From: Anonymous (no e-mail address provided) Date: 10/28/2009 10:47 AM Subject: Shelwanda Riley (radgeek.com feedback form)
I know this is old. I just saw the youtube video of the cop and the resister. That girl was fortunate to only have been beaten as badly as she was for the terrible behavior she exhibited. Police brutality is different with each situation, and if I was that cop… The cops will not mess with anyone who is not acting stupidly.
Oh, O.K., what with the girl walking alone at night and not doing exactly what this hyperviolent control-freak ordered her to do, well, obviously she was asking for it. Of course.
Note that after he shoved her into the car, this grown man later proceeded to charge the 15 year old girl that he forced down, beat up, and pepper-sprayed, with felony battery. The Authorities at the police department are Investigating, but Gilroy is still on active duty, and the local police chief, Sean Baldwin, says that Initial review of the incident concluded that the police officer acted legally and within bounds.
For the time being, I want to set aside the obvious, stupid tyranny of the law that Dan Gilroy was so diligently trying to enforce. City governments have no business at all keeping tabs on where or when teenagers happen to be out, and cops have no business enforcing laws that city governments have no business making. But even if they did, this kind of thuggery from the police would still be inexcusable.
The sado-fascist police enablers will, no doubt, mutter something about The Law and about keeping public order. They will no doubt point out the fact that the girl was resisting arrest by not submitting to the cop’s bellowed orders to let him handcuff her. They will no doubt point out the fact that, after he told her he was going to hurt her and then wrenched her arm behind her back, she bit at his wrist. They will no doubt claim that a grown man punching a 15-year-old girl in the face and then pepper-spraying her after he had punched her, in spite of the fact that she had done nothing else at that point to indicate that she posed any further threat, was necessary for the officer to successfully complete the arrest. But suppose that this were all true. Then so what?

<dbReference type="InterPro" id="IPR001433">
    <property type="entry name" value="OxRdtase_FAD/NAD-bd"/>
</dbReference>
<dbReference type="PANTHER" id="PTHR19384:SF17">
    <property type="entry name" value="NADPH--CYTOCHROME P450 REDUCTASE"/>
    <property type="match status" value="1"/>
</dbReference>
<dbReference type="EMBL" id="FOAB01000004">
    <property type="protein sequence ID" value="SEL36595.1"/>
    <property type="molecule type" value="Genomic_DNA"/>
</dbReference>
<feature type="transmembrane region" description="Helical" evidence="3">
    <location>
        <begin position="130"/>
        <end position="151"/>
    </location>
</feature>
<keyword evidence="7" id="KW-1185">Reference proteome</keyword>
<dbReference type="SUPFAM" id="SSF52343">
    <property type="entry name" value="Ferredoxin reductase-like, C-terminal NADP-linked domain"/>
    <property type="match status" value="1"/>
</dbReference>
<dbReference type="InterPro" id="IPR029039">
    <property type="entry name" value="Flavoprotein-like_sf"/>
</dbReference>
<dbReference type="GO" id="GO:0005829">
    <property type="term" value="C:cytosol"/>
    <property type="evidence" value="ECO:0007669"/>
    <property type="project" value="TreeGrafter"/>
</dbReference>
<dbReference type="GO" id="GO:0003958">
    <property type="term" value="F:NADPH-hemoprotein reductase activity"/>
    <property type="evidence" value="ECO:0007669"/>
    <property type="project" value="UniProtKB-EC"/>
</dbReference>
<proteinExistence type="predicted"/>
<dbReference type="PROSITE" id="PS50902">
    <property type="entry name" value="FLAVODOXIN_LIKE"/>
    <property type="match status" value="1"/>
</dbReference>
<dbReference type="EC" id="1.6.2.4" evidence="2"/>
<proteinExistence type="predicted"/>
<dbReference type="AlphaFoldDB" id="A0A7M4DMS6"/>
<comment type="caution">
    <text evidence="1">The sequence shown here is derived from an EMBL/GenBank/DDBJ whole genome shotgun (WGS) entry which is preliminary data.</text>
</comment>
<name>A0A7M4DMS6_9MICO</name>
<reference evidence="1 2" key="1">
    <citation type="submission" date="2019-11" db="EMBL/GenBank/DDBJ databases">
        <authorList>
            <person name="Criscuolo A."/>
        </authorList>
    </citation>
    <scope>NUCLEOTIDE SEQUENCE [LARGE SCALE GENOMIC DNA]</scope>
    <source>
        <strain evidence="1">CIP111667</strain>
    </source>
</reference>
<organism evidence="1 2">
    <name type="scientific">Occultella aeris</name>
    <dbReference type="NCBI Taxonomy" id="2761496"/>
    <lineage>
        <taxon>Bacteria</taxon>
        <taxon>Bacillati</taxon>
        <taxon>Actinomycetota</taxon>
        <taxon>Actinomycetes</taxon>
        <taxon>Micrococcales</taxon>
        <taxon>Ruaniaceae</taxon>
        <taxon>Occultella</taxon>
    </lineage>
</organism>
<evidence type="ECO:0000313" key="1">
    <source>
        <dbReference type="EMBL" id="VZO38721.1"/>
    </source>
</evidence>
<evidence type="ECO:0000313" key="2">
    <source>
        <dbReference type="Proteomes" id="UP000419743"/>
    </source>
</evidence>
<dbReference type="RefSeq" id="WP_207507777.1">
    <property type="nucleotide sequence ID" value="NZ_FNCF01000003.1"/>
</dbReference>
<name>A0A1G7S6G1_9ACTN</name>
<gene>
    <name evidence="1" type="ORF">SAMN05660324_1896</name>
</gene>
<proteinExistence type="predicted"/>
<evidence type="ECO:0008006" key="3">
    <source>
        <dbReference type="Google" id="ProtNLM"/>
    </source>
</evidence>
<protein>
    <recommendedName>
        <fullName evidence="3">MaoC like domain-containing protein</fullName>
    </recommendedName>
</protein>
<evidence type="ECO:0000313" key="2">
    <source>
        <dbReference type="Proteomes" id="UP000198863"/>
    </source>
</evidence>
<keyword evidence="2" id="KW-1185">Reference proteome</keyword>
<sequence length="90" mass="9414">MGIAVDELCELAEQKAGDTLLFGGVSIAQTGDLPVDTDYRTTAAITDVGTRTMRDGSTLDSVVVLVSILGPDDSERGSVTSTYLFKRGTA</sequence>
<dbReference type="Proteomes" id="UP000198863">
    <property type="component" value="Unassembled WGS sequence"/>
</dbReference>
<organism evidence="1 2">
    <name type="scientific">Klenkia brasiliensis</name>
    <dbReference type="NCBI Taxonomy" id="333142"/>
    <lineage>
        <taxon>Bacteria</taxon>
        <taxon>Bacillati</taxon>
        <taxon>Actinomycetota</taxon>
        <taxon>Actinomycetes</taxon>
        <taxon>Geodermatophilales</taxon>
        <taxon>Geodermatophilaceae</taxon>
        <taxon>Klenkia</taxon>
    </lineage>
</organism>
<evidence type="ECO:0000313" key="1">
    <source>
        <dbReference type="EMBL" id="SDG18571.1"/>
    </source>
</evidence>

Even supposing that this cop had any kind of business arresting Shelwanda Riley, so what if he could not complete the arrest without doing these things? So what if he would otherwise have had to stand around waiting until she was willing to submit to arrest, or if he would otherwise have had to give up and let her get away when it became clear that beating her up was the only way to get her cuffed, or if he would have had to let go and back off in order to avoid getting hit by her or bit by her or whatever the hell it is he was so worked up about? So what if she even–perish the thought!–happened to get away from him?
Even if you have a right to do something, that does not mean that you have the right to do it by any means necessary; sometimes there’s no way that you can get it done without using a levels of force that are disproportionate to the case, and in that case you simply have to give up on it; even if you were in the right, using force beyond what’s proportional to the situation turns you into a criminal and turns your enforcement into nothing more than an assault. If the cops cruising around our city streets think that the violence Dan Gilroy used here is worthwhile and within bounds of the proportional use of force — beating up teenaged girls and hurting them with pepper-spray just to make sure they don’t get away with the dreadful crime of wandering around outside too late at night, then that may tell you all that you need to know about the institutional culture of policing in America today.